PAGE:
A remote access Trojan (RAT) that managed to stay under the radar for several years has been used by malicious actors to target Chinese nationals associated with multinational corporations.
According to a report published by RSA on Monday, the threat, dubbed “GlassRAT,” managed to avoid detection by most antivirus products because it was used only in highly targeted attacks.
Researchers believe the Trojan, which has been named a “zero detection” threat, has been around since at least September 2012, but a sample was only uploaded to VirusTotal on December 2014. Another important factor that helped the threat maintain a low profile is the fact that its dropper, which had been signed with a legitimate certificate stolen from a popular Chinese software developer, was only uploaded to public malware databases in September 2015. RSA said the sample was uploaded from a Chinese IP address.
GlassRAT has typical RAT capabilities, including reverse shell functionality that provides attackers access to the infected device. RSA has determined that the malware has been used in a highly targeted campaign aimed at Chinese nationals and other Chinese speakers associated with large multinational corporations in China and other countries since at least early 2013.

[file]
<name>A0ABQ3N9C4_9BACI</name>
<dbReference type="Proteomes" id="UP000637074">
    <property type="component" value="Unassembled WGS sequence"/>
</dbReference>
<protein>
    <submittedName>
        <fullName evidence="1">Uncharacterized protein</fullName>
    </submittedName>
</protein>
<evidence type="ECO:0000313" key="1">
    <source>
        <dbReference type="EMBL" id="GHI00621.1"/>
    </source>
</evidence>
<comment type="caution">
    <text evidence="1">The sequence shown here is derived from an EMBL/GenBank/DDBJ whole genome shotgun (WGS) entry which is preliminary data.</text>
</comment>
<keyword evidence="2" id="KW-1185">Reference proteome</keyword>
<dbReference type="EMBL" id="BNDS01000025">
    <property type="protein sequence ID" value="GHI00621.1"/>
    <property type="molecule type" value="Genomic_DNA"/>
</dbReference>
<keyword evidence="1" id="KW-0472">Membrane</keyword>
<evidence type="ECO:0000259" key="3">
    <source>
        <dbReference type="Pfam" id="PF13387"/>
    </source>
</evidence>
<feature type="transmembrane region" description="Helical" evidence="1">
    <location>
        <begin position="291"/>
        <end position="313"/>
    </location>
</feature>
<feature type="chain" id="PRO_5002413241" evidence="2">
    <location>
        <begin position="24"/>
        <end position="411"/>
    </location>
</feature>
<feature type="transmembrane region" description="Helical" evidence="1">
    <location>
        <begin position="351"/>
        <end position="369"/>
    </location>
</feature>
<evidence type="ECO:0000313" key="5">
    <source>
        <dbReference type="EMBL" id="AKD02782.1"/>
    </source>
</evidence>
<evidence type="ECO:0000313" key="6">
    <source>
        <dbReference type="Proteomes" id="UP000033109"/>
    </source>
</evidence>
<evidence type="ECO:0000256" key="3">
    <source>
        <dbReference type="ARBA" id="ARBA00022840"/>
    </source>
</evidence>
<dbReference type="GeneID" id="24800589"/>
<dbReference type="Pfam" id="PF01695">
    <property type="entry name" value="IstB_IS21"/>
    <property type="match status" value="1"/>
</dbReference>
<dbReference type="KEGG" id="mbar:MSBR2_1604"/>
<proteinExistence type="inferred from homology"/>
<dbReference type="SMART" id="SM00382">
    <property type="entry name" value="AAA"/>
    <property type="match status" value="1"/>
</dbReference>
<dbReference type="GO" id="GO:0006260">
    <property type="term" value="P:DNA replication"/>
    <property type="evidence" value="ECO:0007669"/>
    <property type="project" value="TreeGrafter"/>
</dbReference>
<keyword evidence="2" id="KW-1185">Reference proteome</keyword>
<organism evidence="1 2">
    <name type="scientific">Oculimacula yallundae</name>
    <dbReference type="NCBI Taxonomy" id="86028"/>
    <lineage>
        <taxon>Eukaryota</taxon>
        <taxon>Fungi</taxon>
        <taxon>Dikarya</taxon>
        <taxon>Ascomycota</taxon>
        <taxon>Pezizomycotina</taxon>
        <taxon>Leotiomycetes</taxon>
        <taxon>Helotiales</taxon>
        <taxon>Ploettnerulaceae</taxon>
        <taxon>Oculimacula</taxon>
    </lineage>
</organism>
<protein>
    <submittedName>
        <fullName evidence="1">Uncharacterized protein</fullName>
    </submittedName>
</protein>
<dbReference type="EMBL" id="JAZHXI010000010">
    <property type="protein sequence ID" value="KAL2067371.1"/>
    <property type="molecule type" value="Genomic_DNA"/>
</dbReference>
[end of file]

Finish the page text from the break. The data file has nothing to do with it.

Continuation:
RSA first discovered the threat on the computer of a Chinese national in February 2015 while analyzing an incident at a multinational company based in the United States.
One noteworthy aspect is that some pieces of GlassRAT’s code are similar to Taidoor and a possibly related malware family called Taleret. Taidoor first appeared in 2008 and it has been mainly used in cyber espionage campaigns targeting government agencies, corporations and think tanks, particularly ones with an interest in Taiwan.
In addition to malware code similarities, RSA also discovered that GlassRAT operations briefly overlapped with other major campaigns in terms of command and control (C&C) infrastructure. Links have been found to the C&C domains used in cyber espionage campaigns leveraging malware known as Mirage, MagicFire and PlugX.
These geopolitical operations were mainly aimed at organizations in the Asia-Pacific region, including the Philippine military and the Mongolian government.
However, RSA pointed out that the profile and volume of targeted entities, along with the fact that the time period of the C&C overlap was relatively short, suggests that it might have been a “security slip” by the operators of GlassRAT. On the other hand, experts believe it’s also possible that “subordinate departments of a much larger organization with shared infrastructure and developers run these campaigns.”
Different APT actors using parts of the same C&C infrastructure is not unheard of. The Hellsing group, whose activities were detailed by Kaspersky Lab in April, leveraged infrastructure also used by Mirage, PlayfullDragon (Gref), and Cycldek (Goblin Panda).